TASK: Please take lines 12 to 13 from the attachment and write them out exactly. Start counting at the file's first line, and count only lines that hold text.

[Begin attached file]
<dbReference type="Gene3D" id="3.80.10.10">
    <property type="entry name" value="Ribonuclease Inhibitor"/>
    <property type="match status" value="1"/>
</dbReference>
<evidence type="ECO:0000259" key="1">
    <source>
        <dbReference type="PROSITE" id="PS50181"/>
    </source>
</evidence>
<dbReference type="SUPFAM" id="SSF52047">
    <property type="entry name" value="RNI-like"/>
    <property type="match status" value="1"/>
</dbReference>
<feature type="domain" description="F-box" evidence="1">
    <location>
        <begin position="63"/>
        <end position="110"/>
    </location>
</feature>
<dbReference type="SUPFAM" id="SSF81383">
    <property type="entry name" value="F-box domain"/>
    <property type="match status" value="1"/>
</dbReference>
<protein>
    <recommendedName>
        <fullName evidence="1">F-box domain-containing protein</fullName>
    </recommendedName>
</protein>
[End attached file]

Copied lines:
    <property type="match status" value="1"/>
</dbReference>